14

Let say I have a component in Angular 2 that needs to load 2 different things from the server before the page is displayed. I'd like all of those things to fire off and call one event handler when they come back telling the page isLoaded = true. Let's say I have a service class that looks like this.

export class MyService {
   getStronglyTypedData1(): Observable<StrongData1[]>{
      return this.http.get('http://...').map((response:Response) => <StrongData1[]>response.json());
   }
   getStronglyTypedData2(): Observable<StrongData2[]>{
         return this.http.get('http://...').map((response:Response) => <StrongData2[]>response.json());
   }
}

Then I have a component that uses that service class like this.

export class MyComponent implements OnInit {
   isLoaded = false;
   stronglyTypedData1: StrongData1[];
   stronglyTypedData2: StrongData2[];

   constructor(private myService:MyService){ }

   ngOnInit(){
      var requests [ 
         this.myService.getStronglyTypedData1(),
         this.myService.getStronglyTypedData2()
      ];
      Observable.forkJoin(requests).subscribe(
         results => {
            this.stronglyTypedData1 = results[0];
            this.stronglyTypedData2 = results[1];
            this.isLoaded = true;
         });
   }
}

The TypeScript compiler is complaining that it cant convert type object to type StrongData1[]. If I change StrongData1 and StrongData2 to "any", everything works fine. I'd rather not do that though because I'm losing the benefit of TypeScript's strong typings.

How do I cast the results from forkJoin to their respective types?

21

for me it always works when i add the requests directly to the Observable.forkJoin and then use es6 destructing for the result array.

so your code could look like this

Observable
    .forkJoin(this.myService.getStronglyTypedData1(), this.myService.getStronglyTypedData2())
    .subscribe(
        ([typeData1, typeData2]) => {
            this.stronglyTypedData1 = typeData1;
            this.stronglyTypedData2 = typeData2;
            this.isLoaded = true;
        }
    );
4
  • 4
    The difference is when you use forkJoin to pass in an array you will get type checking error. You don't have to add the requests directly to the Observable.forkJoin. You can do var request1 = this.myService.getStronglyTypedData1(); var request2 = this.myService.getStronglyTypedData2() then Observable.forkJoin(request1, request2).subscribe(results => { type1 = results[0]; type2 = results[1] }) or es6 destructing Observable.forkJoin(request1, request2).subscribe(([type1, type2]) => { type1 = type1; type2 = type2})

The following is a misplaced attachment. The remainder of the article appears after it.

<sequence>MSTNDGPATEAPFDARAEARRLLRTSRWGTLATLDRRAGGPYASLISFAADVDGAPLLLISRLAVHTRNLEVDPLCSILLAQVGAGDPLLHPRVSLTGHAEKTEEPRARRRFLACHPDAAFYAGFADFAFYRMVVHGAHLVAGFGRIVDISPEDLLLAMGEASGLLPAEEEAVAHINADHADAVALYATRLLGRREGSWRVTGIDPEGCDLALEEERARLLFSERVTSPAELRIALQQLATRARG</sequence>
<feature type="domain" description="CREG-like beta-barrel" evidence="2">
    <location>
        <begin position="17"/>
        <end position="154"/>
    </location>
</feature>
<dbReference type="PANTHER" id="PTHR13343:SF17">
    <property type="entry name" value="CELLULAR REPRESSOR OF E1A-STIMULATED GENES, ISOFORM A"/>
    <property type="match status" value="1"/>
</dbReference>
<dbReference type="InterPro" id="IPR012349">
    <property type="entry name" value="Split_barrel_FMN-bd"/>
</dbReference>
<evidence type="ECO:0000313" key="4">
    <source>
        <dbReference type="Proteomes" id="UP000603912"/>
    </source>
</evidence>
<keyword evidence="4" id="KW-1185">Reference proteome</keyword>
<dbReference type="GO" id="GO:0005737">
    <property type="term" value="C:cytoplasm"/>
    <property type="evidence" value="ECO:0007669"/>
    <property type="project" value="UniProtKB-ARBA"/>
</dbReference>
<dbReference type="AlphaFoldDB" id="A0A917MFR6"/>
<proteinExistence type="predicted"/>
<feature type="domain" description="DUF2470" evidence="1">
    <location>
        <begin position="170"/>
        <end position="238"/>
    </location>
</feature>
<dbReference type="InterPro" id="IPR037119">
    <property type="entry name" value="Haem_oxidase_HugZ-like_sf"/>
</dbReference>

– locnguyen
    Aug 17 '17 at 19:25
  • 3
    In case you're like me and you don't see it: don't pass in an array to forkJoin([typedReq1, typedReq2]) , instead directly add the observables: forkJoin(typedReq1, typedReq2) and the ES6 destructing variables will be typed. Dec 8 '17 at 20:15
  • This appears to be deprecated in RxJs 6
    – crush
    May 28 '19 at 18:43
  • With rxjs 6 you should directly use forkJoin import from rxjs instead of Observable.forkJoin May 28 '19 at 19:07
4

try

(results:[StrongData1[], StrongData2[]]) =>
1
  • 1
    it throw exception like "results must be StrongData1[]". you can write Array<StrongData1 | StrongData2> . But @Nicolas-Gehlert answer work fine. Oct 5 '17 at 9:19
1

In Typescript you can use destructuring on function parameters (a tuple in this case):

const requests = [ 
    this.myService.getStronglyTypedData1(),
    this.myService.getStronglyTypedData2()
];
forkJoin(requests)
    .subscribe(([data1, data2]: [StrongData1[], StrongData2[]]) => {
        this.stronglyTypedData1 = data1;
        this.stronglyTypedData2 = data2;
        this.isLoaded = true;
    });

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